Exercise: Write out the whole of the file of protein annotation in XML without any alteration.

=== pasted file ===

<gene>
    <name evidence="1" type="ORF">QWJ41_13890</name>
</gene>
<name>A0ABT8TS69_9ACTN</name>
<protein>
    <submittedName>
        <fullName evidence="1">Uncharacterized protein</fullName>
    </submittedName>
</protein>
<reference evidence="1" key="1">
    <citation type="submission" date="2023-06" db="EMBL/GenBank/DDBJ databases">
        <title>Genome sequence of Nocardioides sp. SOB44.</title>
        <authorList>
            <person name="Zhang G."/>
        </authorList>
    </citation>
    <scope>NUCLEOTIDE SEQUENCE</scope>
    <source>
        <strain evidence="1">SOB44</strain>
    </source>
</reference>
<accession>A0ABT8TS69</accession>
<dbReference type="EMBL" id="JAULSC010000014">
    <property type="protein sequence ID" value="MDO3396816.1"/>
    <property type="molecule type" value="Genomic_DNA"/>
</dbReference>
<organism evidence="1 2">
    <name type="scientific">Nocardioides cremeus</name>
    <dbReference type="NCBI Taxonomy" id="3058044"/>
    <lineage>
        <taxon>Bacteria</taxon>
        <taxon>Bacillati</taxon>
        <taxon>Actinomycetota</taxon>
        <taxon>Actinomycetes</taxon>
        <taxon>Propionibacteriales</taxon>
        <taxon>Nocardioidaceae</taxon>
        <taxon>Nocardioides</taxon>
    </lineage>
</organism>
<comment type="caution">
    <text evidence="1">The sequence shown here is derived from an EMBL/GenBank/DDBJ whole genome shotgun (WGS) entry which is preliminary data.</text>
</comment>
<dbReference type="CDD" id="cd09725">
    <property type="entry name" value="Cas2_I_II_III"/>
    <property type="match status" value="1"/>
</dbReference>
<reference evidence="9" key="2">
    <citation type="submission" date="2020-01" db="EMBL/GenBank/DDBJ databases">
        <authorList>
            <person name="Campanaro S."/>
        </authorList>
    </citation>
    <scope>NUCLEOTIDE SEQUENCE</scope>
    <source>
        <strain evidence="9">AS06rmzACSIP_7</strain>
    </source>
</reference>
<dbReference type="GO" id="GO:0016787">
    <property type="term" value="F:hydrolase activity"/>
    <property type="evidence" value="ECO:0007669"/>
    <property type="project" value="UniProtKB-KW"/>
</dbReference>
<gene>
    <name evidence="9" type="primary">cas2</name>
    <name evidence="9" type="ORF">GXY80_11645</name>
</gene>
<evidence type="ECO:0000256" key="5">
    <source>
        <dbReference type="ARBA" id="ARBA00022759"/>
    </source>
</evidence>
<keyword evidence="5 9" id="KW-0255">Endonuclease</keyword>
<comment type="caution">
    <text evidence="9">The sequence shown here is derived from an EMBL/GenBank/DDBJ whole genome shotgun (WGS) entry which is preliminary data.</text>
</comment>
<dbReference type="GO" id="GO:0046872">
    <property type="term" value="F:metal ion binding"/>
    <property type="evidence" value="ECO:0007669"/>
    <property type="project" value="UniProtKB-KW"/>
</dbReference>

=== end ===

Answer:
<gene>
    <name evidence="1" type="ORF">QWJ41_13890</name>
</gene>
<name>A0ABT8TS69_9ACTN</name>
<protein>
    <submittedName>
        <fullName evidence="1">Uncharacterized protein</fullName>
    </submittedName>
</protein>
<reference evidence="1" key="1">
    <citation type="submission" date="2023-06" db="EMBL/GenBank/DDBJ databases">
        <title>Genome sequence of Nocardioides sp. SOB44.</title>
        <authorList>
            <person name="Zhang G."/>
        </authorList>
    </citation>
    <scope>NUCLEOTIDE SEQUENCE</scope>
    <source>
        <strain evidence="1">SOB44</strain>
    </source>
</reference>
<accession>A0ABT8TS69</accession>
<dbReference type="EMBL" id="JAULSC010000014">
    <property type="protein sequence ID" value="MDO3396816.1"/>
    <property type="molecule type" value="Genomic_DNA"/>
</dbReference>
<organism evidence="1 2">
    <name type="scientific">Nocardioides cremeus</name>
    <dbReference type="NCBI Taxonomy" id="3058044"/>
    <lineage>
        <taxon>Bacteria</taxon>
        <taxon>Bacillati</taxon>
        <taxon>Actinomycetota</taxon>
        <taxon>Actinomycetes</taxon>
        <taxon>Propionibacteriales</taxon>
        <taxon>Nocardioidaceae</taxon>
        <taxon>Nocardioides</taxon>
    </lineage>
</organism>
<comment type="caution">
    <text evidence="1">The sequence shown here is derived from an EMBL/GenBank/DDBJ whole genome shotgun (WGS) entry which is preliminary data.</text>
</comment>
<dbReference type="CDD" id="cd09725">
    <property type="entry name" value="Cas2_I_II_III"/>
    <property type="match status" value="1"/>
</dbReference>
<reference evidence="9" key="2">
    <citation type="submission" date="2020-01" db="EMBL/GenBank/DDBJ databases">
        <authorList>
            <person name="Campanaro S."/>
        </authorList>
    </citation>
    <scope>NUCLEOTIDE SEQUENCE</scope>
    <source>
        <strain evidence="9">AS06rmzACSIP_7</strain>
    </source>
</reference>
<dbReference type="GO" id="GO:0016787">
    <property type="term" value="F:hydrolase activity"/>
    <property type="evidence" value="ECO:0007669"/>
    <property type="project" value="UniProtKB-KW"/>
</dbReference>
<gene>
    <name evidence="9" type="primary">cas2</name>
    <name evidence="9" type="ORF">GXY80_11645</name>
</gene>
<evidence type="ECO:0000256" key="5">
    <source>
        <dbReference type="ARBA" id="ARBA00022759"/>
    </source>
</evidence>
<keyword evidence="5 9" id="KW-0255">Endonuclease</keyword>
<comment type="caution">
    <text evidence="9">The sequence shown here is derived from an EMBL/GenBank/DDBJ whole genome shotgun (WGS) entry which is preliminary data.</text>
</comment>
<dbReference type="GO" id="GO:0046872">
    <property type="term" value="F:metal ion binding"/>
    <property type="evidence" value="ECO:0007669"/>
    <property type="project" value="UniProtKB-KW"/>
</dbReference>